This was it…the moment every fan of Jane Foster’s Thor either feared or dreaded. This eventuality has been nearly four years in the making since we first had the fortune of beginning a journey with one of the greatest Marvel heroes to ever grace the world of comics. Yet, fans knew that it would end, since the cancer ravaging Jane Foster’s human body would finally take its toll. For a while we could put this out of our minds, until early October 2017, when Jason Aaron began the final arc of this beloved comic: The Death of Mighty Thor. Interpretations be damned—this title told us all we needed to know. There was no play on words at work here and no misleading idea. It was time. Further cemented in our minds was the beautiful, yet horrifying cover for the 700th anniversary issue which launched the arc, featuring the same cover used to commemorate the death of Captain Mar-Vell.
After being a fan of this story for so long, among so many others, we expected this sensitive time to be handled with all the proper glory in terms of story telling that Jason had to offer, and I must say…he did not disappoint. What we’re given is one of the most harrowing tales to every come out of the painted pages of comic book history. An emotional saga in which my favorite rendition of the God or rather Goddess of Thunder meets her demise, but not before offering a tear jerking and awe-inspiring final stands. Mark this one down friends, because the penultimate issue may well shake you to your very core.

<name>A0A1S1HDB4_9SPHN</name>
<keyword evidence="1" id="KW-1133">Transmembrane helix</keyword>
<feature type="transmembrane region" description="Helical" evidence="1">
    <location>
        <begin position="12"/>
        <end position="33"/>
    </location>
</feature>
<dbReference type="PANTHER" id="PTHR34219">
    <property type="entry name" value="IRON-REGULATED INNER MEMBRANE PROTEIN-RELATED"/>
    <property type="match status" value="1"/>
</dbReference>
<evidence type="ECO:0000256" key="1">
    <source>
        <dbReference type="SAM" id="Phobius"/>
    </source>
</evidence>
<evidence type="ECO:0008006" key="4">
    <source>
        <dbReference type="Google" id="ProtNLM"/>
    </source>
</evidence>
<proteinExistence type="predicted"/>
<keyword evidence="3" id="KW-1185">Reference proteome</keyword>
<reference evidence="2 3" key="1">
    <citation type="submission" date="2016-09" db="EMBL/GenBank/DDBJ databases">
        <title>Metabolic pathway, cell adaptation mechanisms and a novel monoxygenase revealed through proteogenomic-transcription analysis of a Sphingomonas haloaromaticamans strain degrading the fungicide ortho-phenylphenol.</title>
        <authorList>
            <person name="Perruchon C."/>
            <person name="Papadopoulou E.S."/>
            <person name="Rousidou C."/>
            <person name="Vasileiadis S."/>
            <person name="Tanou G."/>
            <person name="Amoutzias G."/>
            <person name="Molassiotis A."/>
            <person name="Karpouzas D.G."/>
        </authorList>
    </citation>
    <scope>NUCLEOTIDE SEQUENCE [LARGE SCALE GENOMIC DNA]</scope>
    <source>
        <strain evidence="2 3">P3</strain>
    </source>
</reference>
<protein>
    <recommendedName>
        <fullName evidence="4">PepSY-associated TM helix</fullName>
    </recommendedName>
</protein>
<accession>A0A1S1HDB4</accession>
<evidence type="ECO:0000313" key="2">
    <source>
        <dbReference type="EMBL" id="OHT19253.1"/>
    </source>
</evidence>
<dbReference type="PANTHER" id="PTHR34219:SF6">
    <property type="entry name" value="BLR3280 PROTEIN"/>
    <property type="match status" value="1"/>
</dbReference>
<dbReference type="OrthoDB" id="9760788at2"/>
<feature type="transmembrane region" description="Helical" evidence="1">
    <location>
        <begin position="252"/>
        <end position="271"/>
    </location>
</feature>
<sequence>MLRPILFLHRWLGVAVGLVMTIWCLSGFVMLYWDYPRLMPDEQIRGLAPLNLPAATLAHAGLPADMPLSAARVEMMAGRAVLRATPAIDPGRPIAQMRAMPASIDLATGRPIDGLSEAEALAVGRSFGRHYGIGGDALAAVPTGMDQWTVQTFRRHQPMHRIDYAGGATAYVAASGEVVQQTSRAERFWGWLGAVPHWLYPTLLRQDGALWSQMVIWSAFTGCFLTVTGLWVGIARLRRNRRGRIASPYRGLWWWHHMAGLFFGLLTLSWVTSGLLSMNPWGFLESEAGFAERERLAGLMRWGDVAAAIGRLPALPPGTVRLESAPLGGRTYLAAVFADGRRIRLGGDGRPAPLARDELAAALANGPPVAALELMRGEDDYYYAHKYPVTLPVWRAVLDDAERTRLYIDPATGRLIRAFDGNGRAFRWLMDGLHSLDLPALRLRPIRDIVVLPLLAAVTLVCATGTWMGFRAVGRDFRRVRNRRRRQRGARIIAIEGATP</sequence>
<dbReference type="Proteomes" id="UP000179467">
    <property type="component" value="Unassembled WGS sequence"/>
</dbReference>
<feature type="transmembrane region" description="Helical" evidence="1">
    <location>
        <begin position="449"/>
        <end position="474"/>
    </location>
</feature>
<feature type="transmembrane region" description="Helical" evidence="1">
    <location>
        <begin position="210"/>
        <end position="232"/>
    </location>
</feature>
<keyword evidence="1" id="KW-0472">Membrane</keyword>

The War of the Realms is put in back seat…for now
This anniversary issue kicked off the beginning of the end for the series with a such finality that I couldn’t even allow denial to set in. The multi-layered oversize issue gave us some truly beautiful moments from the series as a whole, but also some of the most devastating. Straight to the point, the great villain of the coming pages was revealed towards the very end. If you’ll remember the previous story arc, the collective anger of a dead universe was entombed within the ultimate universe’s version of Mjolnir. Among the atrocities committed in Malekith’s war of the realms, a new and brutal Thor was born from anger of Volstagg. This fight left the war effort in such disarray that Odinson sought the counsel of the Norns.